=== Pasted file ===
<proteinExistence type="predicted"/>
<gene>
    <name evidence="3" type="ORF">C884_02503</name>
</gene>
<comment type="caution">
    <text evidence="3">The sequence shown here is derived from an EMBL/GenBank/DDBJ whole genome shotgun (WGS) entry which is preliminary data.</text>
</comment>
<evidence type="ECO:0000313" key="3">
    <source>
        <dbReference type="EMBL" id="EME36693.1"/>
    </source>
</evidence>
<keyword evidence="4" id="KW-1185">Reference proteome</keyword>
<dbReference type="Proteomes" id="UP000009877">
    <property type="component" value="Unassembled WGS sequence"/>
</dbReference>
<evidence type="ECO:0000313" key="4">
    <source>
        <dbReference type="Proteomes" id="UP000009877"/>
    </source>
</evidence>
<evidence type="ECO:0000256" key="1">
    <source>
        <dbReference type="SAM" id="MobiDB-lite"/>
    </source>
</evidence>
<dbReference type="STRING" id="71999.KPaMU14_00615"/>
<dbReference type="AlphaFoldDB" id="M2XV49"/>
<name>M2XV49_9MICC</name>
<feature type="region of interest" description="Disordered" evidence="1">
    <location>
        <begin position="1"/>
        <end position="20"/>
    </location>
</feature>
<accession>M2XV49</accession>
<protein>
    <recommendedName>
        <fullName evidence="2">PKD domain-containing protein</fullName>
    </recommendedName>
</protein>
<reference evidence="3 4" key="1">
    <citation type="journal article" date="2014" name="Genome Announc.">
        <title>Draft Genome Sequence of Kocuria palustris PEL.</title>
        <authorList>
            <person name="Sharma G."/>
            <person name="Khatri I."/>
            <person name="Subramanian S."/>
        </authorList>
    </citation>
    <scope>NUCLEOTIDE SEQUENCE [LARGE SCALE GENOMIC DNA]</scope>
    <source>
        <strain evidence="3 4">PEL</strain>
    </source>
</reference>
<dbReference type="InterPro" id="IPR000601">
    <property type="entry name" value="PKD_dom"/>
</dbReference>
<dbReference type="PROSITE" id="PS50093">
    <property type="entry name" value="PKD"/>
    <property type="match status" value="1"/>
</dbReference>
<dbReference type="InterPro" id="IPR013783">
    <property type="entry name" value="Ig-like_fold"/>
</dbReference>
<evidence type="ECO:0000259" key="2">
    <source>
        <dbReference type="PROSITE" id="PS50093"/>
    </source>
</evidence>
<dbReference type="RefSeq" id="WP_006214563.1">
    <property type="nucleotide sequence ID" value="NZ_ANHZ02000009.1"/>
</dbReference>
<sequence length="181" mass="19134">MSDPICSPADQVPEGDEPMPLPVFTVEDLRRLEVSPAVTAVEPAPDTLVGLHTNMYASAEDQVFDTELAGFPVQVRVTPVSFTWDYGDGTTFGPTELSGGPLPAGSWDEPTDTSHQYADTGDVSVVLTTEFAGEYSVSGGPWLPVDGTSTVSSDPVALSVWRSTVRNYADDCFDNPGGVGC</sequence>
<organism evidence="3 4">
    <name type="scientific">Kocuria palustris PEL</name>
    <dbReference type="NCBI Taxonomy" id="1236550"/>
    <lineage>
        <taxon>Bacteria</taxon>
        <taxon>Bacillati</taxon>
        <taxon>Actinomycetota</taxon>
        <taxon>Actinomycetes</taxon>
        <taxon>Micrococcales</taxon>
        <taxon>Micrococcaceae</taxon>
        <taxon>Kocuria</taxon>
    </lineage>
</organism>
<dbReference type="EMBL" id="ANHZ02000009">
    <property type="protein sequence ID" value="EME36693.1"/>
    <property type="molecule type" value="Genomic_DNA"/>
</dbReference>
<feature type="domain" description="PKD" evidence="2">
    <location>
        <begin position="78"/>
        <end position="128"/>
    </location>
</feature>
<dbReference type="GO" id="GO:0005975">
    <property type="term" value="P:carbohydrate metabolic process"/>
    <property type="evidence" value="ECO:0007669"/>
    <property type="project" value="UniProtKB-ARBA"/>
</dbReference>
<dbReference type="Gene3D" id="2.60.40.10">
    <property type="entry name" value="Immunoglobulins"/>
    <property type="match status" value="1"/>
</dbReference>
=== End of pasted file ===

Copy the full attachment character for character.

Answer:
<proteinExistence type="predicted"/>
<gene>
    <name evidence="3" type="ORF">C884_02503</name>
</gene>
<comment type="caution">
    <text evidence="3">The sequence shown here is derived from an EMBL/GenBank/DDBJ whole genome shotgun (WGS) entry which is preliminary data.</text>
</comment>
<evidence type="ECO:0000313" key="3">
    <source>
        <dbReference type="EMBL" id="EME36693.1"/>
    </source>
</evidence>
<keyword evidence="4" id="KW-1185">Reference proteome</keyword>
<dbReference type="Proteomes" id="UP000009877">
    <property type="component" value="Unassembled WGS sequence"/>
</dbReference>
<evidence type="ECO:0000313" key="4">
    <source>
        <dbReference type="Proteomes" id="UP000009877"/>
    </source>
</evidence>
<evidence type="ECO:0000256" key="1">
    <source>
        <dbReference type="SAM" id="MobiDB-lite"/>
    </source>
</evidence>
<dbReference type="STRING" id="71999.KPaMU14_00615"/>
<dbReference type="AlphaFoldDB" id="M2XV49"/>
<name>M2XV49_9MICC</name>
<feature type="region of interest" description="Disordered" evidence="1">
    <location>
        <begin position="1"/>
        <end position="20"/>
    </location>
</feature>
<accession>M2XV49</accession>
<protein>
    <recommendedName>
        <fullName evidence="2">PKD domain-containing protein</fullName>
    </recommendedName>
</protein>
<reference evidence="3 4" key="1">
    <citation type="journal article" date="2014" name="Genome Announc.">
        <title>Draft Genome Sequence of Kocuria palustris PEL.</title>
        <authorList>
            <person name="Sharma G."/>
            <person name="Khatri I."/>
            <person name="Subramanian S."/>
        </authorList>
    </citation>
    <scope>NUCLEOTIDE SEQUENCE [LARGE SCALE GENOMIC DNA]</scope>
    <source>
        <strain evidence="3 4">PEL</strain>
    </source>
</reference>
<dbReference type="InterPro" id="IPR000601">
    <property type="entry name" value="PKD_dom"/>
</dbReference>
<dbReference type="PROSITE" id="PS50093">
    <property type="entry name" value="PKD"/>
    <property type="match status" value="1"/>
</dbReference>
<dbReference type="InterPro" id="IPR013783">
    <property type="entry name" value="Ig-like_fold"/>
</dbReference>
<evidence type="ECO:0000259" key="2">
    <source>
        <dbReference type="PROSITE" id="PS50093"/>
    </source>
</evidence>
<dbReference type="RefSeq" id="WP_006214563.1">
    <property type="nucleotide sequence ID" value="NZ_ANHZ02000009.1"/>
</dbReference>
<sequence length="181" mass="19134">MSDPICSPADQVPEGDEPMPLPVFTVEDLRRLEVSPAVTAVEPAPDTLVGLHTNMYASAEDQVFDTELAGFPVQVRVTPVSFTWDYGDGTTFGPTELSGGPLPAGSWDEPTDTSHQYADTGDVSVVLTTEFAGEYSVSGGPWLPVDGTSTVSSDPVALSVWRSTVRNYADDCFDNPGGVGC</sequence>
<organism evidence="3 4">
    <name type="scientific">Kocuria palustris PEL</name>
    <dbReference type="NCBI Taxonomy" id="1236550"/>
    <lineage>
        <taxon>Bacteria</taxon>
        <taxon>Bacillati</taxon>
        <taxon>Actinomycetota</taxon>
        <taxon>Actinomycetes</taxon>
        <taxon>Micrococcales</taxon>
        <taxon>Micrococcaceae</taxon>
        <taxon>Kocuria</taxon>
    </lineage>
</organism>
<dbReference type="EMBL" id="ANHZ02000009">
    <property type="protein sequence ID" value="EME36693.1"/>
    <property type="molecule type" value="Genomic_DNA"/>
</dbReference>
<feature type="domain" description="PKD" evidence="2">
    <location>
        <begin position="78"/>
        <end position="128"/>
    </location>
</feature>
<dbReference type="GO" id="GO:0005975">
    <property type="term" value="P:carbohydrate metabolic process"/>
    <property type="evidence" value="ECO:0007669"/>
    <property type="project" value="UniProtKB-ARBA"/>
</dbReference>
<dbReference type="Gene3D" id="2.60.40.10">
    <property type="entry name" value="Immunoglobulins"/>
    <property type="match status" value="1"/>
</dbReference>